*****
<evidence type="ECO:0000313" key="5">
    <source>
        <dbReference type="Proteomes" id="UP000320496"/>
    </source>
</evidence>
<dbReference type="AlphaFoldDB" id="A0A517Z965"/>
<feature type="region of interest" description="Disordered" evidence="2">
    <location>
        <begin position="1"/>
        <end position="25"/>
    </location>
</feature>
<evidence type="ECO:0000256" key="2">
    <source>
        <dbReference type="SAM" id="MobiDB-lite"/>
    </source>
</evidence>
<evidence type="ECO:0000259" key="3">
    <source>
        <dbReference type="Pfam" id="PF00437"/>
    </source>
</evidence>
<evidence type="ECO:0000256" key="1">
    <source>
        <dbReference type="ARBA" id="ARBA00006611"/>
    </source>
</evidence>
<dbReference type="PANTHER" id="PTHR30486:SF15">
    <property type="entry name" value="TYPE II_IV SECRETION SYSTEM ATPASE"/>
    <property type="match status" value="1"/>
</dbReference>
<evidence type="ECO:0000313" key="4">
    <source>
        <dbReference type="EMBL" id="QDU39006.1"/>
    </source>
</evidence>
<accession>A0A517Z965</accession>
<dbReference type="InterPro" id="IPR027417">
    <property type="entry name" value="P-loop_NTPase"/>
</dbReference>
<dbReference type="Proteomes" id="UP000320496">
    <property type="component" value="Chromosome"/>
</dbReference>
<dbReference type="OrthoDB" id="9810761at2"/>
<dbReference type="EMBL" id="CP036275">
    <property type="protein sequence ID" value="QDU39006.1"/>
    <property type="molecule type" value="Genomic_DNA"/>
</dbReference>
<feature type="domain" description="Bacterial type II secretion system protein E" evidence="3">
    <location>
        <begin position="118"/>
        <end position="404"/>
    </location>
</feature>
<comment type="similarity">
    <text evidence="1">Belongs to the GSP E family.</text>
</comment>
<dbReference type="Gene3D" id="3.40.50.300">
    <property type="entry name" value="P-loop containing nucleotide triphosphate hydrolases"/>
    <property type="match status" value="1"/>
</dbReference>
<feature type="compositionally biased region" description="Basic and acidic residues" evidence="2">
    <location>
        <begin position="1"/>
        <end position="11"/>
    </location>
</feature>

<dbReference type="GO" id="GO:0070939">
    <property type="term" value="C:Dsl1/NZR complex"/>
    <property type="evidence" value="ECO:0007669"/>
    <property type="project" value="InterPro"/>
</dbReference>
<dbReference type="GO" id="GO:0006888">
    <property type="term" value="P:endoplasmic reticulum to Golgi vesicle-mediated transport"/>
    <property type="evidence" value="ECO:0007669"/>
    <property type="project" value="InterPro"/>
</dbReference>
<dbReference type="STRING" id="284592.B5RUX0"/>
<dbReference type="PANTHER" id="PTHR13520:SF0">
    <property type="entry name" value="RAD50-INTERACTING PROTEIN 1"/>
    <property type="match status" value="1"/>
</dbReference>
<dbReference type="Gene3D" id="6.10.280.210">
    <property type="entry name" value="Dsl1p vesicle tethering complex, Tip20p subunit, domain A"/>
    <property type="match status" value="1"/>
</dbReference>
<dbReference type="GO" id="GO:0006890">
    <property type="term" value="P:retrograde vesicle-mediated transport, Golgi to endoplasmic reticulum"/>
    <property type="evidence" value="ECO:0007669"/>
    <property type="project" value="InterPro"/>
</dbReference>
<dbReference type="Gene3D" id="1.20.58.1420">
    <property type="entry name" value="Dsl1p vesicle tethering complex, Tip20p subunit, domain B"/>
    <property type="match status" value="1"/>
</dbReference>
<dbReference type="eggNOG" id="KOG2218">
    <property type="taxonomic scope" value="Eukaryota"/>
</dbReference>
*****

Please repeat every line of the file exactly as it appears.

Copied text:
<evidence type="ECO:0000313" key="5">
    <source>
        <dbReference type="Proteomes" id="UP000320496"/>
    </source>
</evidence>
<dbReference type="AlphaFoldDB" id="A0A517Z965"/>
<feature type="region of interest" description="Disordered" evidence="2">
    <location>
        <begin position="1"/>
        <end position="25"/>
    </location>
</feature>
<evidence type="ECO:0000256" key="2">
    <source>
        <dbReference type="SAM" id="MobiDB-lite"/>
    </source>
</evidence>
<evidence type="ECO:0000259" key="3">
    <source>
        <dbReference type="Pfam" id="PF00437"/>
    </source>
</evidence>
<evidence type="ECO:0000256" key="1">
    <source>
        <dbReference type="ARBA" id="ARBA00006611"/>
    </source>
</evidence>
<dbReference type="PANTHER" id="PTHR30486:SF15">
    <property type="entry name" value="TYPE II_IV SECRETION SYSTEM ATPASE"/>
    <property type="match status" value="1"/>
</dbReference>
<evidence type="ECO:0000313" key="4">
    <source>
        <dbReference type="EMBL" id="QDU39006.1"/>
    </source>
</evidence>
<accession>A0A517Z965</accession>
<dbReference type="InterPro" id="IPR027417">
    <property type="entry name" value="P-loop_NTPase"/>
</dbReference>
<dbReference type="Proteomes" id="UP000320496">
    <property type="component" value="Chromosome"/>
</dbReference>
<dbReference type="OrthoDB" id="9810761at2"/>
<dbReference type="EMBL" id="CP036275">
    <property type="protein sequence ID" value="QDU39006.1"/>
    <property type="molecule type" value="Genomic_DNA"/>
</dbReference>
<feature type="domain" description="Bacterial type II secretion system protein E" evidence="3">
    <location>
        <begin position="118"/>
        <end position="404"/>
    </location>
</feature>
<comment type="similarity">
    <text evidence="1">Belongs to the GSP E family.</text>
</comment>
<dbReference type="Gene3D" id="3.40.50.300">
    <property type="entry name" value="P-loop containing nucleotide triphosphate hydrolases"/>
    <property type="match status" value="1"/>
</dbReference>
<feature type="compositionally biased region" description="Basic and acidic residues" evidence="2">
    <location>
        <begin position="1"/>
        <end position="11"/>
    </location>
</feature>

<dbReference type="GO" id="GO:0070939">
    <property type="term" value="C:Dsl1/NZR complex"/>
    <property type="evidence" value="ECO:0007669"/>
    <property type="project" value="InterPro"/>
</dbReference>
<dbReference type="GO" id="GO:0006888">
    <property type="term" value="P:endoplasmic reticulum to Golgi vesicle-mediated transport"/>
    <property type="evidence" value="ECO:0007669"/>
    <property type="project" value="InterPro"/>
</dbReference>
<dbReference type="STRING" id="284592.B5RUX0"/>
<dbReference type="PANTHER" id="PTHR13520:SF0">
    <property type="entry name" value="RAD50-INTERACTING PROTEIN 1"/>
    <property type="match status" value="1"/>
</dbReference>
<dbReference type="Gene3D" id="6.10.280.210">
    <property type="entry name" value="Dsl1p vesicle tethering complex, Tip20p subunit, domain A"/>
    <property type="match status" value="1"/>
</dbReference>
<dbReference type="GO" id="GO:0006890">
    <property type="term" value="P:retrograde vesicle-mediated transport, Golgi to endoplasmic reticulum"/>
    <property type="evidence" value="ECO:0007669"/>
    <property type="project" value="InterPro"/>
</dbReference>
<dbReference type="Gene3D" id="1.20.58.1420">
    <property type="entry name" value="Dsl1p vesicle tethering complex, Tip20p subunit, domain B"/>
    <property type="match status" value="1"/>
</dbReference>
<dbReference type="eggNOG" id="KOG2218">
    <property type="taxonomic scope" value="Eukaryota"/>
</dbReference>